Product Liability - Toyota Sudden Acceleration

Every few days it seems that another news article documents a Toyota product, including Lexus, suddenly going faster than the driver wanted. This has resulted in tens of thousands of complaints to the National Highway Traffic Safety Administration (NHTSA) and lawsuits across the country for people who have been seriously injured or their loved ones killed. While it is true that some of the complaints were caused by driver error or objects jamming the gas pedal, such as floor mats, the main culprit appears to be random electrical signals.

To get an idea of what this means, think of a "rogue wave" out in the ocean. It used to be that there was no real proof of the existence of these "monster waves" that sailors reported sometimes being 100 feet high. Now, however, due to satellite imaging, the existence of the waves has been proven. They have also recently been documented on film hitting cruise ships.

Where do these waves come from? The most accepted theory now comes to us from the world of mathematics and specifically from the realm of "fractals." One such theory which is now being empirically verified by the existence of rogue waves, is that a seemingly regular current of energy that flows with even spacing will, for an as yet unknown reason, produce a "spike" in the current every now and again at times that are (as yet) unpredictable. So, going back to the ocean, the waves can roll up and down with the currents of energy in a lazy sort of fashion in 5 to 10 foot swells and then, unexpectedly, a monster rogue wave will appear inside the "calm" waters.

Electronic signals in the car can do the same. The car's electrical signals may flow in a familiar up and down wave pattern but every now and then a rogue "random" signal may appear. If there are too many electronic components in too small a space, the signals can interfere with each other.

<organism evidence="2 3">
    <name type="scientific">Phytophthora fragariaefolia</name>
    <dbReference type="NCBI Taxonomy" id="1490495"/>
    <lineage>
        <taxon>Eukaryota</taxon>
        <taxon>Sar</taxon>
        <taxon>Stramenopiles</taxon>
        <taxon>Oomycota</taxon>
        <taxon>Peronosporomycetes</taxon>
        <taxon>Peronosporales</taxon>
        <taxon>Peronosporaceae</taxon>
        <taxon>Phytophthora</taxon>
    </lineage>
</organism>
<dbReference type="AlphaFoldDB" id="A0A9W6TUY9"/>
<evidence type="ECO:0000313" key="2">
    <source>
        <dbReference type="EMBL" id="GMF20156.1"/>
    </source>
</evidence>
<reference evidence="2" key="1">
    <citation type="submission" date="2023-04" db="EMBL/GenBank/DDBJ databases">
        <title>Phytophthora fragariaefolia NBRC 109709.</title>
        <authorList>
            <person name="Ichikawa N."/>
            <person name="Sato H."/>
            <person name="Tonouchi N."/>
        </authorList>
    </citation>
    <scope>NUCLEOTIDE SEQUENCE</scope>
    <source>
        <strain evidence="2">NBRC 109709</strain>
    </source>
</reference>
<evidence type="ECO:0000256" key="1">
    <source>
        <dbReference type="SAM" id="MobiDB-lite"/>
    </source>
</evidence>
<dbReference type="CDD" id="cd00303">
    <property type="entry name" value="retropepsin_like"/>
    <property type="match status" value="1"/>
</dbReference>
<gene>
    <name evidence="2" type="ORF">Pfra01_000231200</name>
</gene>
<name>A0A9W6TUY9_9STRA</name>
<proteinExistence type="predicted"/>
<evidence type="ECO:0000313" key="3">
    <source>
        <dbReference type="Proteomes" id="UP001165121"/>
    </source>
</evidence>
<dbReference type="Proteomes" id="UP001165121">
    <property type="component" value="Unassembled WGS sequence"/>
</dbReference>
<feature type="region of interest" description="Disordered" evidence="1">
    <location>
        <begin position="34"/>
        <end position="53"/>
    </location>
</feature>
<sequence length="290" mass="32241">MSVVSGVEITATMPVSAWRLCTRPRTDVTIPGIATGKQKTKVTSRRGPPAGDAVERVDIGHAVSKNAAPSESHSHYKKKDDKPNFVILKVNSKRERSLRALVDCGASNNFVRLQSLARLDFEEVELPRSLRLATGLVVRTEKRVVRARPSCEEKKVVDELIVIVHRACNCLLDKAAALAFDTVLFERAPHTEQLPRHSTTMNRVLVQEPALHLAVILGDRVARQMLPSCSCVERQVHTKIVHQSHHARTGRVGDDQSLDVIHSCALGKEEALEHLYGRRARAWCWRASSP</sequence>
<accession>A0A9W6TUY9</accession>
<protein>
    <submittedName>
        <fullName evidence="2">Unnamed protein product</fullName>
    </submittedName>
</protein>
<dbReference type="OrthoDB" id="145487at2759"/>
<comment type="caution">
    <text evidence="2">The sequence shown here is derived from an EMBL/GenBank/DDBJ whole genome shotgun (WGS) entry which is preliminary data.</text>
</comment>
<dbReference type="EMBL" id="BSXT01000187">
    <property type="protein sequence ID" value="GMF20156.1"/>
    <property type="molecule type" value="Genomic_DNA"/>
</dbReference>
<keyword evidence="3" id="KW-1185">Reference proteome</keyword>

Toyota gas pedals do not pull a lever anymore. When you step on the gas or set the cruise control, you are sending an electronic signal to the car's computer. If a stray signal from within the car or outside the car gets interpreted by the car's computer as a command to accelerate the car, the engine will suddenly accelerate.

While it may not be possible to eliminate these stray electrical signals, the auto industry has known for many years how to stop the signals from causing sudden acceleration. The answer is a brake override system where any pressure to the brake will be the primary command that will stop the car from accelerating. Many car manufacturers use this system, but not Toyota. Why? The easy answer is money. It costs money to retrofit automobiles. Beyond that, Toyota believes that their keyless system by which an owner with a small transmitter in their pocket can start the car by putting a foot on the brake and pushing a button is a safety device (because the car cannot be started by pushing a button with a foot on the accelerator) that Toyota doesn't want to give up. It has a "wow" factor that sells cars.

I have successfully handled product defect cases involving automobiles with engine design defects. If you or a loved one has been injured by sudden acceleration in a Toyota product, I would like to investigate this for you and to help. You can contact me through any of the phone numbers or email address listed on my web site at www.stephengorey.com.